How the Iranian Revolution unfolded

The nationalism-inspired overthrow of the royal family 40 years ago sparked a major shift in Iran’s relationship with the outside world

Iranian Revolution
Demonstrators are hit by tear gas on the streets of Tehran in September 1978
(Image credit: STF/AFP/Getty Images)

Forty years ago this week the people of Iran voted to end centuries of royal rule and create an Islamic Republic.

Just weeks earlier, millions of Iranians had protested in the streets as part of a popular movement against the regime led by Mohammad Reza Pahlavi (also known as the Shah of Iran), which was seen as “brutal, corrupt and illegitimate”, Al Jazeera reports.

The protesters, who came from all social classes, eventually paved the way for the total overthrow of the Iranian royal family and the creation of the modern-day republic that now stands in its place.

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“There was a feeling that we were being humiliated by the Shah and his regime. Domestically, the Shah’s regime was a dictatorship. There was no freedom,” said Mohsen Mirdamadi, an Iranian politician.

But the revolution came at a cost. The Shah had harboured close ties to the West, including the UK and US, both of which had helped overthrow a previous Iranian government in 1953 and greatly strengthened the executive power of the Shah.

The Independent reports that since the founding of Iran’s Muslim theocracy in 1979, its “relations with the outside world have deteriorated”, with former US president George W Bush famously declaring it part of the global “Axis of Evil” in 2002.

But officials within Iran have also grown intolerant of dissent in the wake of the revolution, and the paper adds that “those who endorse Western morals and values have been harassed, imprisoned and worse” by Iranian authorities.

So why did the Iranian Revolution happen, and how has it shaped modern geopolitics?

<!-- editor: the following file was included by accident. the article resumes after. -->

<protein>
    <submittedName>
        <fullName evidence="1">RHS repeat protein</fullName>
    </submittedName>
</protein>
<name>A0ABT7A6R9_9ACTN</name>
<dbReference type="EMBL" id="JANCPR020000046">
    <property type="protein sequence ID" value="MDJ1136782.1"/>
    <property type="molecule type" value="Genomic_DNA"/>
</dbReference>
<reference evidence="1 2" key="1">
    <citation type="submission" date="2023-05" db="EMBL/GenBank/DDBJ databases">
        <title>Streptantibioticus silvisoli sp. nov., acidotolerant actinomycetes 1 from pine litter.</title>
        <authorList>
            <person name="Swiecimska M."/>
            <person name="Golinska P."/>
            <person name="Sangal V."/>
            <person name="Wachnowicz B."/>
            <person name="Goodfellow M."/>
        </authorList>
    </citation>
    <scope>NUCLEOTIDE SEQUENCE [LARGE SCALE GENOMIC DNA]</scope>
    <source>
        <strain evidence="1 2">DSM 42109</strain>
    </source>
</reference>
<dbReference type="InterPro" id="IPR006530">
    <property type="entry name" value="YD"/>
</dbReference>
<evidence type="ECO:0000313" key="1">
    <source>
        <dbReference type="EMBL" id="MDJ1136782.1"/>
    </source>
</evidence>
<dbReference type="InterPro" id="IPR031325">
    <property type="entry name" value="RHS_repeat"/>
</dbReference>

The 1953 coup

US and UK firms had “for decades controlled the region’s oil wealth” and had refused to relinquish power to neighbouring countries amid growing pressure to do so, says Foreign Policy. This prompted Iranian prime minister Muhammad Mossadegh to override the Western interests and nationalise Iran’s oil industry in 1951, to acclaim within the country.

In 1953, the British government and CIA responded by playing a “central role” in a dramatic coup d’etat that brought down Mossadegh and handed more executive power to the Western-friendly authoritarian Shah.

However, while the protection of Western oil interests was temporarily secured by the coup, a simmering “surge of nationalism” swept the country in the wake of the incident, which eventually boiled over in the late 1970s.

Economic downturn

In the wake of the coup, “extraordinary economic growth, heavy government spending, and a boom in oil prices led to high rates of inflation and the stagnation of Iranians’ buying power and standard of living”, explains Encyclopaedia Britannica.

However, by the start of the 1970s, the citizens’ economic difficulties were compounded by a dramatic increase in socio-political repression at the hands of the Shah’s regime. Most other political parties were marginalised or outlawed during this period, and “social and political protest was often met with censorship, surveillance, or harassment, and illegal detention and torture were common”, the encyclopedia adds.

The turning point, according to the Brookings Institution, came in the first half of 1977, when a group of journalists, intellectuals, lawyers and political activists published a series of open letters criticising the accumulation of power at the hands of the Shah. In the wake of these letters, the number of organised protests across Iran spiked significantly in 1978, with hundreds being killed in riots and their subsequent suppression by police.

The revolution